Adding Chocolate into the Mix — by Cindy Lynn Speer

Adding Chocolate into the Mix

One of my challenges this summer was to write some recipes for a free giveaway book.  I actually wrote some short stories to go with it because in the end, grabbing a couple of things out of the letters that start each chapter of The Chocolatier’s Wife was easier. (It’ll be available soon…keep your eyes peeled.  It’s a fun little book…and, as I mentioned, free!) So, I wrote the short stories first.  I chose two of my favorite past moments from the book, and  wrote away.  The first was an adventure that may lead into a sequel to the book.  I always loved how William, when asked for a brass button for a protection ritual gives her pretty much every button he owns, and since what he wears is based off of 1800’s British Navy, there are a lot of buttons.

The second story is about how Tasmin found her little wind sprite family, and how they decided that they would stay right with her, thank you very much.

Then I worked on the spells.  The spells were easy, too.  I use actual flower/stone/herb lore in my books.  My favorite resources are George F. Kunz’s Curious Lore of Precious Stones, (You can read it, here:  http://archive.org/details/curiousloreofpre028009mbp) Maud Grieve’s A Modern Herbal  (which can be found online here: http://www.botanical.com/botanical/mgmh/mgmh.html)  and Miss Carruther’s Flower Lore — which, actually, isn’t my favorite, but I’m showing it to you because it’s so darn pretty: http://archive.org/details/cu31924074094412

Why do I use actual lore instead of making it all up?  After all, Berengia, the Pandroth Empire, Aversin Shore…none of these places exist in our world.  Am I being lazy, not making it all up? No, not at all.  If you make up something – let’s say you invent a new flower.  Let’s call it Anilom.  It’s a new word, and your mind will want context.  Now, you have to describe the flower, you have to give it more page space that perhaps it needs for the story…you’ve made it important.  But if I say rose petals, you already know.  You mind fills in the image for me, and if I want to make it more important, I can.  One of the rules for good writing, I believe, is that you should be careful to give the items and people in your story “screen time” in perfect proportion to their importance to the story itself.  There was an author I liked to read who would spend pages and pages describing a ship, and I’d be all excited and ready to see this ship in action…and the ship would disappear.  In the end, all he wanted to do was describe the ship, it really had nothing to do with anything that would add to the atmosphere or plot of the book.  It was frustrating.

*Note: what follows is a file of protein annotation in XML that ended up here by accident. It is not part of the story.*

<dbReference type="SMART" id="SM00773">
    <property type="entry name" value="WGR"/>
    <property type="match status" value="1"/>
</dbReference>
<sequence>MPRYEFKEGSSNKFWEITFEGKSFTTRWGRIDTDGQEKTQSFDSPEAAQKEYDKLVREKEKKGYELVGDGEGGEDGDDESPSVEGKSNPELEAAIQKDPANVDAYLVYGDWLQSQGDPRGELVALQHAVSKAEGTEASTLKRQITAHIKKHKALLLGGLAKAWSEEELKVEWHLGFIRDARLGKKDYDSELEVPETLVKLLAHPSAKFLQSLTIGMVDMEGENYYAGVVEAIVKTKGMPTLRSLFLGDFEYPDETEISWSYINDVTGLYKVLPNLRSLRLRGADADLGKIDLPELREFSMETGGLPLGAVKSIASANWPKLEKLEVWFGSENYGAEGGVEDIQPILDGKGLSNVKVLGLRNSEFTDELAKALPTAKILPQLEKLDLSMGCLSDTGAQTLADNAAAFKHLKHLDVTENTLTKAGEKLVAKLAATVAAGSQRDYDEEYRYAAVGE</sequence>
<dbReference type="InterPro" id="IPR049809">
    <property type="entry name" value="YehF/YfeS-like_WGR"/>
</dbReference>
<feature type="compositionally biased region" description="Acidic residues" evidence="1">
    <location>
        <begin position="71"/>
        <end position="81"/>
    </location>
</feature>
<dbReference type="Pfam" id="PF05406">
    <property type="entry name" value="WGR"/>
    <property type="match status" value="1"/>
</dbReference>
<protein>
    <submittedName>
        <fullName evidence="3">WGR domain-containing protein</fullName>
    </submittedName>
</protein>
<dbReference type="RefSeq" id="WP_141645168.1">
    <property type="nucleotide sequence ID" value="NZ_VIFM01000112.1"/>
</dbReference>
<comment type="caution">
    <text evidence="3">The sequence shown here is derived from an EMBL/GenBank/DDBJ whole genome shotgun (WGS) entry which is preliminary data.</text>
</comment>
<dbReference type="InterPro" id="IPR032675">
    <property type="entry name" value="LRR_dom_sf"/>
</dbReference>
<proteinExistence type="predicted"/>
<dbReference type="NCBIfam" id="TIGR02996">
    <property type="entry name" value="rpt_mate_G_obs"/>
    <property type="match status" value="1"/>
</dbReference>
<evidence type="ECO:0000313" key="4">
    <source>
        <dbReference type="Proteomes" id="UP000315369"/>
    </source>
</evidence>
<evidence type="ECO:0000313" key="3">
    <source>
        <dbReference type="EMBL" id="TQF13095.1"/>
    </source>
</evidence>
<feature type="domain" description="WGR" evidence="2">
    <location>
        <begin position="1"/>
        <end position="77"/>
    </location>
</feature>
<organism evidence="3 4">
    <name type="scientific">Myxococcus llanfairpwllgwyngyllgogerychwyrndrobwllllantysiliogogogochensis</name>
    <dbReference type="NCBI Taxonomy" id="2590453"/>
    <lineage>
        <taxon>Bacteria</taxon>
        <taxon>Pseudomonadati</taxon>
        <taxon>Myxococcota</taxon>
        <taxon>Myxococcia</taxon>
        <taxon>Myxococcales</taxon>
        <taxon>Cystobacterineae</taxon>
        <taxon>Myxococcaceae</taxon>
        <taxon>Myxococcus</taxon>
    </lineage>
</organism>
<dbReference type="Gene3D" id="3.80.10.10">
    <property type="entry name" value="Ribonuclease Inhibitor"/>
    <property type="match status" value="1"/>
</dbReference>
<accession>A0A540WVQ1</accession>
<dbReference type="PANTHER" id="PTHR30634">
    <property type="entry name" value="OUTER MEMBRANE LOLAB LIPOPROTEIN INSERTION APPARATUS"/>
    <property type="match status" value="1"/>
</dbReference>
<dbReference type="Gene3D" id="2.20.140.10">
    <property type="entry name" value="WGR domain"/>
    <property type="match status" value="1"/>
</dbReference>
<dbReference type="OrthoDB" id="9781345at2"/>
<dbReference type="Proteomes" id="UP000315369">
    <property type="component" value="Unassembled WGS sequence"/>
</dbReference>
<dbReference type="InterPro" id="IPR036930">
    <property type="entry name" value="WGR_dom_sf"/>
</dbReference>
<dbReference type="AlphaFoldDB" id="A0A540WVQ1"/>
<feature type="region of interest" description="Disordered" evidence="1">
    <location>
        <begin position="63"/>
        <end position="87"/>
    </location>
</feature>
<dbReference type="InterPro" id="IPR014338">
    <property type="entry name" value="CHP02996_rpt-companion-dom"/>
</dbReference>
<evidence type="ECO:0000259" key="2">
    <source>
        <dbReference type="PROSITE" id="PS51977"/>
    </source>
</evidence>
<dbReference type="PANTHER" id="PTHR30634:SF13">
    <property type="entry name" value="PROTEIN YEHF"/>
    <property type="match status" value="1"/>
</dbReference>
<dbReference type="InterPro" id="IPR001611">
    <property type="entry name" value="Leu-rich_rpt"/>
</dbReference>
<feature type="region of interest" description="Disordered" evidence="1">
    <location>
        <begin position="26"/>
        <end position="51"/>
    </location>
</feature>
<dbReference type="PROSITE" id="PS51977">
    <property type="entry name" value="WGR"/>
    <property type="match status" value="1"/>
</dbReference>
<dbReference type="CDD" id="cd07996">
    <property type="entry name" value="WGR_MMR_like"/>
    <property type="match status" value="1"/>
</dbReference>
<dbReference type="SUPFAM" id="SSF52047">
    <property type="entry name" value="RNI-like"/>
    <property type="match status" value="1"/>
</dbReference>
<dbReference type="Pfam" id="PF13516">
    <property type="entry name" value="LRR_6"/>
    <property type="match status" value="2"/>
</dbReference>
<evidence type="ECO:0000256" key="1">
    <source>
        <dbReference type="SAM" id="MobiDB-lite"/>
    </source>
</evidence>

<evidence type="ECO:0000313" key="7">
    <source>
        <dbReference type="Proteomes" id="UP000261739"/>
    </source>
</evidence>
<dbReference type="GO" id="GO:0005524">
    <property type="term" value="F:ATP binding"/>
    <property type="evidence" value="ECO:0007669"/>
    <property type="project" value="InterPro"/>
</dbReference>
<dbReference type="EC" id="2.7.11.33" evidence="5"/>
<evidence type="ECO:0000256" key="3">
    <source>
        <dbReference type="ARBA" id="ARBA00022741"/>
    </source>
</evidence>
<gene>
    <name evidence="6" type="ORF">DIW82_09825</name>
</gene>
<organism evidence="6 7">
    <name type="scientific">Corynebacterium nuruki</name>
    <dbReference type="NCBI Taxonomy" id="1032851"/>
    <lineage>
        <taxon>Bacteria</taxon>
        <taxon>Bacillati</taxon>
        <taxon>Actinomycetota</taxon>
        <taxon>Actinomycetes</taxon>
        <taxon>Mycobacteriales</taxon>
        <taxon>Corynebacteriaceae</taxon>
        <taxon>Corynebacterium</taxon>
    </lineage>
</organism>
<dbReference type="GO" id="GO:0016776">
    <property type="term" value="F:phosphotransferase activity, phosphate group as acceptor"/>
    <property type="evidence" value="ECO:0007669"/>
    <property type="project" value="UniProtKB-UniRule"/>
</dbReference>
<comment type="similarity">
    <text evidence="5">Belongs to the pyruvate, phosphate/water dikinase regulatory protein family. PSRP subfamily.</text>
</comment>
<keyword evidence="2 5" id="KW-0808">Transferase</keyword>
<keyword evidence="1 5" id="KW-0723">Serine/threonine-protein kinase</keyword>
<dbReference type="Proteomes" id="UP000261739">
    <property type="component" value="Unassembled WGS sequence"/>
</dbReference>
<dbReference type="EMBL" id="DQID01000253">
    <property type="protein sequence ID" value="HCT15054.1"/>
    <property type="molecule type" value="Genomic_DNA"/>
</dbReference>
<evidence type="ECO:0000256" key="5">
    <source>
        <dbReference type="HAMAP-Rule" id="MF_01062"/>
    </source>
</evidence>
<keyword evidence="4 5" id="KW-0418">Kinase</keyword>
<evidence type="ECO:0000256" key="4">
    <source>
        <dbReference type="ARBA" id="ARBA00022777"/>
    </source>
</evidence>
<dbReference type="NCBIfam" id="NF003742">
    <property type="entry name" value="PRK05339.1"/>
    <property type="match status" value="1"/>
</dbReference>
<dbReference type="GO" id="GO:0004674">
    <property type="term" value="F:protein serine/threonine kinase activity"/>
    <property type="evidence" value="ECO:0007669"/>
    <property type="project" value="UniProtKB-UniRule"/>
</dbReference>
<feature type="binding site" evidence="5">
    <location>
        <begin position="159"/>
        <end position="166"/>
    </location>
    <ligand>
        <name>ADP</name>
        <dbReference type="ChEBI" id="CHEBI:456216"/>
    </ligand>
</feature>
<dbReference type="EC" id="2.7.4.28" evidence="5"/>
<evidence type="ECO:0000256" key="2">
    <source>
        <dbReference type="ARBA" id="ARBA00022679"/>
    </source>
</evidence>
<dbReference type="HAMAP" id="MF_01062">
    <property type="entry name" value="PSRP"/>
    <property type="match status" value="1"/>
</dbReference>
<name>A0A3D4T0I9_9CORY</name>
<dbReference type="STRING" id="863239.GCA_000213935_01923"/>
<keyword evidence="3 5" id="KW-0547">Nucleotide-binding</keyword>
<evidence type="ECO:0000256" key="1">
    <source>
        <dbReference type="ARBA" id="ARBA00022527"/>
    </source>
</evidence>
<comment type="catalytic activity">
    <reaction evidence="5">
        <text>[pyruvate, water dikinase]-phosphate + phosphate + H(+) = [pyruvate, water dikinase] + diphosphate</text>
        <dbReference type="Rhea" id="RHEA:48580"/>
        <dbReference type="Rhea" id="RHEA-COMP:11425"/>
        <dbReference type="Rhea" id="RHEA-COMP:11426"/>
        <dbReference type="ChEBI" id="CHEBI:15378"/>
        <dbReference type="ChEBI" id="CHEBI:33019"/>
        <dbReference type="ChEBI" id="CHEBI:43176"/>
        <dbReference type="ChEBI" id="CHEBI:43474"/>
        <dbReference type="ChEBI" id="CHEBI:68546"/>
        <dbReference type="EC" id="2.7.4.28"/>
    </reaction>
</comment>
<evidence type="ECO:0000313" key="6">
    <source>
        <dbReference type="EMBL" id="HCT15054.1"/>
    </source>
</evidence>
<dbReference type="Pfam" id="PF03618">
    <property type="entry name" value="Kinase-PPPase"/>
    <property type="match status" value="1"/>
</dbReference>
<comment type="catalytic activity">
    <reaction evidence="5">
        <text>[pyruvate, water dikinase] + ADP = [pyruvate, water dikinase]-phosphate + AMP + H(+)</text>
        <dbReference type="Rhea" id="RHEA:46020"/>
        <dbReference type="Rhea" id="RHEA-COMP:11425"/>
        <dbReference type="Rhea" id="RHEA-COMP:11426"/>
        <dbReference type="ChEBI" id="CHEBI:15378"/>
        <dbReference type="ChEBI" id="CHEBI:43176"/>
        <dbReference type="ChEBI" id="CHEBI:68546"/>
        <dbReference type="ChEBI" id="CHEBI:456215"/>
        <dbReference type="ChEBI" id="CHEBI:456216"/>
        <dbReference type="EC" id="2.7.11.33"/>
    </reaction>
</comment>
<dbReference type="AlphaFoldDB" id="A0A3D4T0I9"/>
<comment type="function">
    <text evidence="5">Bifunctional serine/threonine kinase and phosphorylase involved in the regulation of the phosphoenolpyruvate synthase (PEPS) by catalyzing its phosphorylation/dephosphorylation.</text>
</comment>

And then…I had to get to it…the chocolate recipes.  It was daunting. I like to make jokes at my own expense (at potlucks I tell people that I make awesome paper plates and cans of soda pop) but honestly, I can cook.   Sometimes I even like to cook.  Before I had a full time job again, I made awesome bread.  But at the end of the day food doesn’t mean enough to me to extend real effort.  Dinner’s over, then I have to do the dishes.  So making up a recipe was scary.  Did it have to make sense?  Did it have to be something people could cook?  What if people tested it and it made them sick?

Then I started to research period recipes, thinking I could find things that were really old as a base and use elements….and then I was reminded of something that I should have realized all along.  Old time recipes are nothing like ours.  I have friends who have redacted medieval recipes…I’ve stood and nodded wisely while they explained in pain-staking detail how they managed to finally get a sauce right. Let me grab an example of a period recipe…aha.  Here is Martha Washington’s sugar cookie recipe:

To Make Sugar Cakes:

Take 3 ale quarts of fine flowre, & put to it a pound of sugar, beaten & searced; 4 youlks of eggs, strayned thorugh a fine cloth with 12 or 13 spoonfulls of good thick cream; & 5 or 6 spoonfulls of rose water; A pound & a quaeter of butter, washt in rose water & broaken in cold, in bits. knead all these ingredients well together . after, let it ly A while, covered well, to rise. then roule them out & cut them with a glass, & put them on plates (a little buttered) in an oven gently heat. all these kinde of things are best when ye sugar & flower are dryed in an oven before you use ym.

And thus I realized…that William’s recipes for his confections would actually look much the same.  They didn’t have a set of standardized measures…no carefully marked out cups or a set of spoons that were made to be the same size no matter which one you picked up.  And William would be making notes so he’d know what he did, but he wouldn’t be exact.  His handful of sugar would be the same – he wasn’t worried about others making things  off his notes.

But I’m not sure if I would make any of my recipes…after all, I didn’t test them in my own kitchen.  I just made them up and tried to make them sound sensible.

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THE CHOCOLATIER’S WIFE is free for Kindle at Amazon from October 26 to October 28. Download a copy at:

http://www.amazon.com/The-Chocolatiers-Wife-ebook/dp/B008KPDM0M/ref=sr_1_2?ie=UTF8&qid=1351201066&sr=8-2&keywords=the+chocolatier%27s+wife

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